Villone could be a relief for what ails Phillies

The Phillies want to improve their bullpen. If they are to have any hope at all of being a competitive team this season, they need to improve their bullpen.

Assistant general manager Ruben Amaro Jr. said yesterday the team isn't content to sit and wait for Tom Gordon (shoulder inflammation) and Ryan Madson (strained oblique) to come off the disabled list. He even made the point that the Phils can't even assume the cortisone shot Gordon received would necessarily allow him to pitch again this year.

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"If he comes back, throws and he's not healthy, he's not coming back," Amaro noted pragmatically.

At the same time, any sense of urgency runs into another implacable reality: It isn't easy to trade for pitching help at any time of the year, but it's particularly difficult in the middle of May.

Which makes the whole Ron Villone situation so intriguing.

Villone, a 37-year-old lefthander, is currently pitching for the Triple A Scranton/Wilkes-Barre Yankees. He's doing pretty well, too. Going into last night's game against Columbus, he had a 1.90 earned run average with 27 strikeouts in 23 2/3 innings.

But that's not the interesting part. The interesting part is that he has a clause in his contract stipulating that, if he's not in the big leagues by today, he can request free agency. The Yankees then have 24 hours to call him up or he's free to sign with the highest bidder.

Speculation in the Bronx is that, with lefthanders Sean Henn and Mike Myers already in the bullpen, the Yankees don't have room for Villone.

Amaro, citing tampering rules, declined to comment on what interest the Phillies might have in Villone beyond saying, "What we need, what we'd like to have, is somebody with some experience who would help [manager Charlie Manuel] hold down the game."

Another Phillies baseball man said he didn't know if the Phillies were interested or not, but added: "Would he make us better? I sure think he would."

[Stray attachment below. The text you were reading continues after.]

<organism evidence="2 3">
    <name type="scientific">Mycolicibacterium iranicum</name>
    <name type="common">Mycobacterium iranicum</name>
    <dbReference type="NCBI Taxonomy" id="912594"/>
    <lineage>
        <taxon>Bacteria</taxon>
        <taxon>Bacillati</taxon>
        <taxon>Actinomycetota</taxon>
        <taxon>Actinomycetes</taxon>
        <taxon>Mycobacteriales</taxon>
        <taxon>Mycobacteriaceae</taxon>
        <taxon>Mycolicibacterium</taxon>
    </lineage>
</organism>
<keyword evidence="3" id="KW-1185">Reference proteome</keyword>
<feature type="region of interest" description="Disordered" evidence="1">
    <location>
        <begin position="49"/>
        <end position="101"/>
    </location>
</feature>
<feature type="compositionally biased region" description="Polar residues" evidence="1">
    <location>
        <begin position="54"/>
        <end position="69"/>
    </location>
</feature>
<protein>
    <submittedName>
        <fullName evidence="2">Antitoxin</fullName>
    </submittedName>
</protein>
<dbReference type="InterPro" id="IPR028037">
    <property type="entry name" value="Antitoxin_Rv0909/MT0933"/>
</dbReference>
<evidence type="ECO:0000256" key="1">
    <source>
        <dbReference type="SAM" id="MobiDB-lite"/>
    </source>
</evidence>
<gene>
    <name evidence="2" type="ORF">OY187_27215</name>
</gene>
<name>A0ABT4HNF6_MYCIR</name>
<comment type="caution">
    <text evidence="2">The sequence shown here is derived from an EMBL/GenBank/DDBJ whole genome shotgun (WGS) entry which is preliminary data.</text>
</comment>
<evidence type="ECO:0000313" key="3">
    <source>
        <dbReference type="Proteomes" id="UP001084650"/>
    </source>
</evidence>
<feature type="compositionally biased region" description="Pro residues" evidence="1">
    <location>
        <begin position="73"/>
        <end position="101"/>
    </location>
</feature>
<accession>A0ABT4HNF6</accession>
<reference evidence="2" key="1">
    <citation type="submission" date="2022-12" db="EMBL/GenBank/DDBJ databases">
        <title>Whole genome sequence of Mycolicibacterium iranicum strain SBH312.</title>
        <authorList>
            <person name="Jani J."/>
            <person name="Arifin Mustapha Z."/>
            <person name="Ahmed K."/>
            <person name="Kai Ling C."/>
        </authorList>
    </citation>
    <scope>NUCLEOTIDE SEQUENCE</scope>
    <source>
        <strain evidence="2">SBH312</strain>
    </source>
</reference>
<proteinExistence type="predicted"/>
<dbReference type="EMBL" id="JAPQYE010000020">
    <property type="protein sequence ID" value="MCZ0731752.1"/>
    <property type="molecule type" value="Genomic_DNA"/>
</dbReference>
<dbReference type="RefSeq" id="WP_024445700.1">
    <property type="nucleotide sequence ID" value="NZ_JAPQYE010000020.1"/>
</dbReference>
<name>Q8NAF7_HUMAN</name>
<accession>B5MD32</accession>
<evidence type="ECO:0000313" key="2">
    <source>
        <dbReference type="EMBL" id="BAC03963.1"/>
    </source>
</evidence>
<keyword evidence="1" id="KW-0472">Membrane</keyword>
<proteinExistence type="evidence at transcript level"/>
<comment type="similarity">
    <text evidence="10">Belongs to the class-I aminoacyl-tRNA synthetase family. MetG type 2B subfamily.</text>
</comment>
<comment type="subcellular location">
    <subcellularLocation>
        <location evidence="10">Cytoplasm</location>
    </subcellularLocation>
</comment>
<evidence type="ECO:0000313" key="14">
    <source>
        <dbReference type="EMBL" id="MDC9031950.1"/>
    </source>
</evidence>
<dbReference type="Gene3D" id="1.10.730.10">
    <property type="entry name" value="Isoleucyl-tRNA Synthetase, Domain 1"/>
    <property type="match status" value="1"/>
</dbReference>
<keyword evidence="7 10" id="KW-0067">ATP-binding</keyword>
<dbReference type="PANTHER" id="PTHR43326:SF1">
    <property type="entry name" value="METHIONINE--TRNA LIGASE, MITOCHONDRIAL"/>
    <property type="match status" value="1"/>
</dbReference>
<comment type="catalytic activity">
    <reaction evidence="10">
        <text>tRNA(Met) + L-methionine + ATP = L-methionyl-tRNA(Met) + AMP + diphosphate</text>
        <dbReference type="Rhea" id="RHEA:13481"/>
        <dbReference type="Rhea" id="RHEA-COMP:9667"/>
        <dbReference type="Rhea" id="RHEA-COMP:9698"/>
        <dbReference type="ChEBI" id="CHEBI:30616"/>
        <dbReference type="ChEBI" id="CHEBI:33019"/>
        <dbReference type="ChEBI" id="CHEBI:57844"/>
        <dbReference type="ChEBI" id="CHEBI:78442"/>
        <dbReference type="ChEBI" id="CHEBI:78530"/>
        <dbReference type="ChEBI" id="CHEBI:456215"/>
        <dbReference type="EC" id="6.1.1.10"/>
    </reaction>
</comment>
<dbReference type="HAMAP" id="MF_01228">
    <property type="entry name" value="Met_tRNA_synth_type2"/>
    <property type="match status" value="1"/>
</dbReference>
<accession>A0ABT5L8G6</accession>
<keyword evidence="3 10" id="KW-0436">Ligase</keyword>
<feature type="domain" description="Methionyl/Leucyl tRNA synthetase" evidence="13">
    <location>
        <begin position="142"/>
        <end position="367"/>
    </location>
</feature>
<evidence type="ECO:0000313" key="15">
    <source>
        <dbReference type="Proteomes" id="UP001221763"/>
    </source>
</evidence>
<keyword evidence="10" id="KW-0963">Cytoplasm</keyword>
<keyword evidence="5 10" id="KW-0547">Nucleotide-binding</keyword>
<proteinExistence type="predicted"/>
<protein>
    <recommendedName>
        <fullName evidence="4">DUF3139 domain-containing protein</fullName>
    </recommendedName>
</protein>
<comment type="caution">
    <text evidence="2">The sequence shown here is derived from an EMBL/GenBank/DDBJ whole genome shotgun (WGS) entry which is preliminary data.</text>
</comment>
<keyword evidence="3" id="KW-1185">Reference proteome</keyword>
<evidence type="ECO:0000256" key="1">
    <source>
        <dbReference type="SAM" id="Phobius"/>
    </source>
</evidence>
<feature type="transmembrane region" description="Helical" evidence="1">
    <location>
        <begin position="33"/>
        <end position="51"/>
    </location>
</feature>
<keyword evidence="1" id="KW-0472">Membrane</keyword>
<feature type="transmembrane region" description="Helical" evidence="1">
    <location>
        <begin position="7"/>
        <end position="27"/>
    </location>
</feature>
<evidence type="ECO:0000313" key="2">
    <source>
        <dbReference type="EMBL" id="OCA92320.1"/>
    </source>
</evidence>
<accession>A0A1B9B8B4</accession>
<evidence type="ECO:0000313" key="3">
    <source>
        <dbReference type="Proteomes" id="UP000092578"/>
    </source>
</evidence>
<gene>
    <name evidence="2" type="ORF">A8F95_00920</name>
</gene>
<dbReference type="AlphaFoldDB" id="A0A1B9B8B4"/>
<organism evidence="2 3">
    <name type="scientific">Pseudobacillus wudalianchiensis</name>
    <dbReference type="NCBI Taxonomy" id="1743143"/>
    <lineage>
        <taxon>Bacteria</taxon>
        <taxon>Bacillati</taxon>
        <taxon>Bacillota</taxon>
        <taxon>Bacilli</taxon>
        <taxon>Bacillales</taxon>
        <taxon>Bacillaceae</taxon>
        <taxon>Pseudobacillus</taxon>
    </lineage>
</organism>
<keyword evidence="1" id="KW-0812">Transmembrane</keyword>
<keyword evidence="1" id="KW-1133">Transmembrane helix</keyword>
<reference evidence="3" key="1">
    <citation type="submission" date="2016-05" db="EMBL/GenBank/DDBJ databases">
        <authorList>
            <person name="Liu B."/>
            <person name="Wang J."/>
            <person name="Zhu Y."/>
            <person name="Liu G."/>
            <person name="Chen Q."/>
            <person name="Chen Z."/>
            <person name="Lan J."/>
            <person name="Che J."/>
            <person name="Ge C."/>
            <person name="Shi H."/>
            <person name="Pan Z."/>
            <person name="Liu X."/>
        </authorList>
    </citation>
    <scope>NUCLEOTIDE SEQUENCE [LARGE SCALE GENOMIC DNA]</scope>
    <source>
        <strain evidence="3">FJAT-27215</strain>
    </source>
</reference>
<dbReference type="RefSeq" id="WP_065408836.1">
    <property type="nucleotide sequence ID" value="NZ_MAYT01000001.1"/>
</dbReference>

Villone's Yankee contract calls for a $2.5 million salary if he's promoted. If he becomes a free agent, however, agent Scott Boras is free to negotiate the best deal he can get.

In another scenario, the Yankees could pre-empt Villone's demand by trading him, thus getting something in return if they don't think they can accommodate him at this time. Again, Amaro wouldn't say whether the Phillies have asked the Yankees about Villone.

Villone, a veteran of 12 big-league seasons, was 3-3 with a 5.04 ERA in 70 games for the Yankees in 2006.

 

Working overtime

The good news is that the Phillies' starters are pitching deep into games.

The good news is that the Phillies' starters are pitching deep into games.

The bad news is that Phillies starters are pitching so deep into games.

The rotation already has 14 starts of seven or more innings this season, including six of the last 10 games. After the same number of games last season, it had happened just 10 times.

Charlie Manuel said during spring training he'd like to see his rotation have the ability to pitch into the late innings more often. That allows him to rely less on the bullpen. The flip side, of course, is the danger that the extra workload will catch up with them as the season goes on.

Phillies starters have logged 233 1/3 innings so far. Cole Hamels (54 2/3) and Jamie Moyer (54 1/3) rank among the league leaders in innings pitched.

"It's a long season," Manuel said. "I'm concerned about that. I don't want to overload them. It's important that we don't pitch them too much, especially early in the season."

 

Phillers

Tom Gordon, who is on the disabled list with an inflamed shoulder, was discharged from the hospital after having tests yesterday. He's been battling pneumonia. It's unknown when he might be able to try to throw . . . Catcher Carlos Ruiz led off the third by lining a shot off Brewers starter Dave Bush. Bush recovered in time to retrieve the ball and throw Ruiz out at first, then dropped to the grass. After being examined, he remained in the game and ended up pitching 5 1/3 innings. *

Tom Gordon, who is on the disabled list with an inflamed shoulder, was discharged from the hospital after having tests yesterday. He's been battling pneumonia. It's unknown when he might be able to try to throw . . . Catcher Carlos Ruiz led off the third by lining a shot off Brewers starter Dave Bush. Bush recovered in time to retrieve the ball and throw Ruiz out at first, then dropped to the grass. After being examined, he remained in the game and ended up pitching 5 1/3 innings. *